Reprinted with permission from MediaMatters
Earlier this week, NBC News reported that Facebook CEO Mark Zuckerberg and board member Peter Thiel had dinner with President Donald Trump at the White House last month. The dinner happened while Zuckerberg was in Washington for a congressional hearing on the social networking site’s cryptocurrency project. It was noteworthy because, among other things, it hadn’t previously been disclosed by either the White House or anyone at Facebook, and there’s no public record of what the trio discussed.
A Facebook spokesperson shrugged the report off, telling NBC, “As is normal for a CEO of a major U.S. company, Mark accepted an invitation to have dinner with the President and First Lady at the White House.”
In some circumstances and with some companies, it might be fair to give a CEO the benefit of the doubt about the meeting. But Facebook’s long history of favoring right-wing views makes it clear that the company does not deserve that benefit.
This is especially true given Trump’s constant trumpeting of the unfounded claim that social media is biased against conservatives.
Twitter and Google have both recently made changes to their ad policies ahead of the 2020 election, at least giving the appearance that they want to avoid having their platforms used as part of misinformation campaigns. But Facebook has remained defiant.
During his October testimony, Zuckerberg misled Congress when asked about the site’s fact-checking program, erroneously implying the platform doesn’t choose its own fact-checking partners. Two days later, Bloomberg reported that Facebook was including Breitbart in its new Facebook News program, designating the right-wing site known for promoting bigoted content as a “trusted” source. Earlier this month, Facebook was listed as a “gold circle”-level sponsor at a right-wing Federalist Society gala featuring Supreme Court Justice Brett Kavanaugh. (The Daily Beast reported Friday that in her new book, Washington Post columnist Ruth Marcus explains how Facebook vice president of global public policy Joel Kaplan “‘helped quarterback’ his friend Brett Kavanaugh’s nomination for the Supreme Court.”)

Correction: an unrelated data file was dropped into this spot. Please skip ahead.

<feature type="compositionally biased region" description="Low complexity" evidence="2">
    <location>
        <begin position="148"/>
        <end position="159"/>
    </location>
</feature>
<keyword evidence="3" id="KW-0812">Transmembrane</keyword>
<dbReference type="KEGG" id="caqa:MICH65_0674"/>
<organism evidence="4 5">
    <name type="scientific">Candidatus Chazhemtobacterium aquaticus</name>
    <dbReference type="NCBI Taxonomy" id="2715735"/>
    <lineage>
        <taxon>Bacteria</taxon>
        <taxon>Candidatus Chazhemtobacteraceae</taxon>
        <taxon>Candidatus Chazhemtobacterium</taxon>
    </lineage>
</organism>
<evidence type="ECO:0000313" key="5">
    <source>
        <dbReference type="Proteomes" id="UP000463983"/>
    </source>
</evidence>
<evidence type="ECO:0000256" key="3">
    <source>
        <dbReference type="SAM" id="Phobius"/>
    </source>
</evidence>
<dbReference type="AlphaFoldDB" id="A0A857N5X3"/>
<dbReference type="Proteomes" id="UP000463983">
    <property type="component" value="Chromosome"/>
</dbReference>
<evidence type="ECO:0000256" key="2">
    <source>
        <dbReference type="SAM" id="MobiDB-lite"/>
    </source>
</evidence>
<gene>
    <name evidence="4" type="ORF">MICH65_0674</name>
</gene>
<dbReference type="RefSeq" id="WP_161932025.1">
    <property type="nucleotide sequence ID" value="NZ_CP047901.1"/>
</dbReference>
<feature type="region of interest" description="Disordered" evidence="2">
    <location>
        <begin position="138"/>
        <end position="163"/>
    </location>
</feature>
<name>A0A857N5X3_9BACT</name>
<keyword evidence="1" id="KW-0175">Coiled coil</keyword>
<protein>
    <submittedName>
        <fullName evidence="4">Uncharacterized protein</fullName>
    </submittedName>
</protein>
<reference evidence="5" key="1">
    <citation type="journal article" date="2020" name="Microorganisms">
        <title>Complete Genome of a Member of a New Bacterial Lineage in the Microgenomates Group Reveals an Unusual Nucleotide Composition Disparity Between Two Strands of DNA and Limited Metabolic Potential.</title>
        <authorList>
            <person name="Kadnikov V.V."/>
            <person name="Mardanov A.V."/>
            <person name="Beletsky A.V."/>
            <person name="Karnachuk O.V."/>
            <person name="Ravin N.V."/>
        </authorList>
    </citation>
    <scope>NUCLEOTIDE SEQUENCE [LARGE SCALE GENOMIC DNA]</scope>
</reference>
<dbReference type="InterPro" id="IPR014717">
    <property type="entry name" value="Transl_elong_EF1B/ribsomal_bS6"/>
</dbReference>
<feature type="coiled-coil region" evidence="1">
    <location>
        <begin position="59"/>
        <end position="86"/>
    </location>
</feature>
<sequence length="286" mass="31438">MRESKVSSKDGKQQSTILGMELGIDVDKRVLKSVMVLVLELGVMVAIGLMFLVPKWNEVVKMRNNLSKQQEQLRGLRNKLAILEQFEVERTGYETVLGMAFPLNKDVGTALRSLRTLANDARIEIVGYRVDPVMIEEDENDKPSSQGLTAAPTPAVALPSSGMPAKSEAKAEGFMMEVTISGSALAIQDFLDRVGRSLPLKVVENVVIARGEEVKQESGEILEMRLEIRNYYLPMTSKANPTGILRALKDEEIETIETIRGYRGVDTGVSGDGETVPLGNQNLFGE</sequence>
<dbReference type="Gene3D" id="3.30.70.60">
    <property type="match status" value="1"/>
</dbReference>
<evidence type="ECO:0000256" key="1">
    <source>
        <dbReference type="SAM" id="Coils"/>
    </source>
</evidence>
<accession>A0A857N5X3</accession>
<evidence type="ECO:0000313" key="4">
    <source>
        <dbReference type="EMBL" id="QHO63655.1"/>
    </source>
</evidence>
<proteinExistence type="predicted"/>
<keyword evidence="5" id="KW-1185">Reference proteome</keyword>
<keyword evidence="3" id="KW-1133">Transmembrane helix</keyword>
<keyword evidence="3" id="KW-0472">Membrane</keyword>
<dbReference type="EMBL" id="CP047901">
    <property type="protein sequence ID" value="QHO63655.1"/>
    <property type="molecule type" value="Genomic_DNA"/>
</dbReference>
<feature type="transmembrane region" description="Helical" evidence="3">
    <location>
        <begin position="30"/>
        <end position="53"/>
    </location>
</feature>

In recent months, Popular Information’s Judd Legum has reported on the conservative political operatives responsible for much of Facebook’s decision-making, the company’s decision to alter its ad policies in a way that would benefit Trump’s reelection campaign, the connection between Secretary of Education Betsy DeVos and Facebook News head Campbell Brown, and Facebook’s reluctance to pull down popular foreign pro-Trump propaganda pages even though they’re in seeming violation of the platform’s policies.
In October, Politico reported that Zuckerberg had been holding secret dinners with conservatives including CNN’s Mary Katharine Ham, the Daily Wire’s Ben Shapiro, Town Hall editor and Fox News contributor Guy Benson, the Media Research Center’s Brent Bozell, and Washington Examiner chief political correspondent Byron York. Zuckerberg brushed this report off, writing in a Facebook post that he meets with “lots of people across the spectrum on lots of different issues all the time,” and inspiring The Intercept’s Sam Biddle and Jon Schwarz to embark on a fruitless quest to find leftists who’ve met with Zuckerberg in similar conditions.
In September, Axios reported that tech companies were holding onto conclusive data debunking right-wing talking points about “anti-conservative bias,” a baseless accusation that Facebook has repeatedly treated as though it is being made in good faith. Facebook has also met with right-wing extremists like the Family Research Council’s Tony Perkins in search of guidance on its policies, and the site has become a hub for some of the most insidious conservative false talking points about immigration, abortion, climate change, and trans rights.
Time and again, Facebook has given special treatment to conservative media. By now, Zuckerberg has to know that claims of “anti-conservative bias” will never go away, no matter how much the company favors conservative views over those of liberals and, more importantly, over objective truth. It’s not necessarily that he holds right-wing views himself, but as The Guardian’s Julia Carrie Wong tweeted, “Zuckerberg has shown himself willing to support anyone in power that doesn’t threaten his power. This inauspicious list includes not just Trump, but Duterte, Modi, Myanmar’s Tatmadaw and Poland’s Law and Justice society.” So long as “Trump” and “power” are synonymous in the world of U.S. politics, Zuckerberg’s support of the president seems a safe bet.
Update (11/22/19): This post has been updated with additional information.